Political columnist reflects on results of Election 2000

Jeremy Esposito

Voters this year chose – sort of – between George W. Bush and Al Gore. But David Broder, a Pulitzer-Prize winning political commentator, said the decision-making and debate are not over yet.

Now, he said, Americans must decide whether the current system of government will survive, because the divisive 2000 election united them in saying one thing:

“Keep your cotton-pickin’ hands off our process,” he said. “We think we’re capable of running things ourselves.”

Broder, a correspondent for The Washington Post, told a packed house in Fisk Hall 217 on Thursday night that this generation could decide the fate of representative government in America. He was the keynote speaker of a two-day conference at Northwestern on the election.

Broder, who won the Pulitzer in 1973, has covered his fair share of elections. He writes a syndicated column on politics and has published seven books, one co-written with Bob Woodward and one with Haynes Johnson.

Recently he has been working on a series of election stories that will begin Sunday in the Post.

“As if we didn’t give you enough coverage during the 36 days after the election,” he said. “We’re going to give you . . . more.”

While covering the 2000 election, Broder found himself in the minority of the press crew.

“I didn’t think the two candidates were a bunch of stiffs,” he said.

The candidates were not the problem, he said. Bush and Gore have decent governmental credentials, he said, and both are from the mainstream of their party. Broder also praised them for their willingness “to put real issues on the table.”

But he said the candidates were about as different as Tylenol and aspirin.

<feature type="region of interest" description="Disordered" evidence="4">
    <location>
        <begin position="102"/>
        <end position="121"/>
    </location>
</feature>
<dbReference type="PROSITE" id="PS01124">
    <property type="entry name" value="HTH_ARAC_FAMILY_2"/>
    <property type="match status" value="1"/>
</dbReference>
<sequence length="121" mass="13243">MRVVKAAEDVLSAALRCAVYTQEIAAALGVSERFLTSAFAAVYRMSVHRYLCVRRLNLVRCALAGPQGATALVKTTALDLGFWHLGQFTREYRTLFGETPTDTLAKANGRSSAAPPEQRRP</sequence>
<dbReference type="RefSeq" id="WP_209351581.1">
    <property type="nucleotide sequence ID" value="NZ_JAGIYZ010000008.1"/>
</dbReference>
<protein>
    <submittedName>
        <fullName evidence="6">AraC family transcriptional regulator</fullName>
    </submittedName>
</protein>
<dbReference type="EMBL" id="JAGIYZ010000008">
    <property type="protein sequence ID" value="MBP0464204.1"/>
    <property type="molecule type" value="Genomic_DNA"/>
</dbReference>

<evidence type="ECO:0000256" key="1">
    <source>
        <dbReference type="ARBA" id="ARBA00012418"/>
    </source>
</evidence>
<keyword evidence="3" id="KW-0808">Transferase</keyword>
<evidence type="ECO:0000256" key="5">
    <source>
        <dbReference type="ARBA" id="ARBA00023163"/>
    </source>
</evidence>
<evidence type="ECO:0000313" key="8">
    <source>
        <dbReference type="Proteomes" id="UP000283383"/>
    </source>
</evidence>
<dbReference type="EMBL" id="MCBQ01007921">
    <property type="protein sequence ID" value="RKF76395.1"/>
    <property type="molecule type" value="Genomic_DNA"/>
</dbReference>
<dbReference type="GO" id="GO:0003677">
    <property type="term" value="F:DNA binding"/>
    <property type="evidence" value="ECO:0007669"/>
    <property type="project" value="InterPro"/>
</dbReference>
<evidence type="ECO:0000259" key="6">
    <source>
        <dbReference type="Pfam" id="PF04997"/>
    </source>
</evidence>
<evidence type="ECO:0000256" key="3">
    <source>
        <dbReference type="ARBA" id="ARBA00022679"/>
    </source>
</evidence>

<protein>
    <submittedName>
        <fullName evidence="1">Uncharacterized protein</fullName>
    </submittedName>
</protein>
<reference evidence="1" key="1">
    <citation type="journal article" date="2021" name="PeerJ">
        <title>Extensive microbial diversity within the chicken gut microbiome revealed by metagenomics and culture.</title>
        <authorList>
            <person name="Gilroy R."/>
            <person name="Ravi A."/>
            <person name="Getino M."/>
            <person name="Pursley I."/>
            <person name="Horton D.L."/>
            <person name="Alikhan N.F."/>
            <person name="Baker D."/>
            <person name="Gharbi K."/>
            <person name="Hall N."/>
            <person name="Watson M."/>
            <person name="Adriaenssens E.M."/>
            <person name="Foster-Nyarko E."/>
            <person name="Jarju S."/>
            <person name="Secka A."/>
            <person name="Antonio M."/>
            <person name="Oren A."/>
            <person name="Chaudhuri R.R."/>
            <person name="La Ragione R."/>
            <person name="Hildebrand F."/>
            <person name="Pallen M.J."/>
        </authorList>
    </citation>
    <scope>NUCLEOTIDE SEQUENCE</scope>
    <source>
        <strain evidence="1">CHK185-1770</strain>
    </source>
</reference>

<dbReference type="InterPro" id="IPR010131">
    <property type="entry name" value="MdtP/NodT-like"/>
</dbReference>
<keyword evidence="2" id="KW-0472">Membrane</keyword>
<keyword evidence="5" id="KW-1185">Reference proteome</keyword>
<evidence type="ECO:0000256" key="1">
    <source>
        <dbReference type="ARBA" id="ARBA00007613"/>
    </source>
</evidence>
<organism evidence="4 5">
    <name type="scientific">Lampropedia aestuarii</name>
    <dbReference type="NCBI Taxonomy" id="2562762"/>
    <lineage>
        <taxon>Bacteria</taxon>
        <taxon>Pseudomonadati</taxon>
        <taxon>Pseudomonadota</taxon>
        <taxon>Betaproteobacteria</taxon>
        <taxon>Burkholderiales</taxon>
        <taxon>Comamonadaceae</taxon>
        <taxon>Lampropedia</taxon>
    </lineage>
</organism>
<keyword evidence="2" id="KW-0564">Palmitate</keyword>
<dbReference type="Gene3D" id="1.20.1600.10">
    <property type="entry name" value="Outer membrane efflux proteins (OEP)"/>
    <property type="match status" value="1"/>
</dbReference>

“The country basically said, ‘We can’t choose between these two people,'” Broder said.

The presidential election and the fight that followed it inspired “expressions of fundamental distrust of the people in office,” Broder said.

In recent years, citizens have increasingly taken government into their own hands, assuming the power to make legislation through referenda and initiatives, he said. For example, a voter initiative legalized physician-assisted suicide in Oregon.

But Broder warned against such action. His most recent book is called “Democracy Derailed: Initiative Campaigns and the Power of Money.”

Initiatives are placed on ballots and are often passed because large amounts of money are spent on campaigns to get them passed, he said.

They also allow majorities to pass laws affecting minorities and serve as a “way to bypass the traditional system of checks and balances.”

For example, grocers in Massachusetts used advertising to defeat a recycling initiative that would have required them to spend more on labeling.

The election conference continues today at 8 a.m. at the downtown campus of the Law School.

Panel discussions on the Electoral College and “The Media in the Eye of the Electoral Storm” will follow at 10:30 a.m. and 1:30 p.m.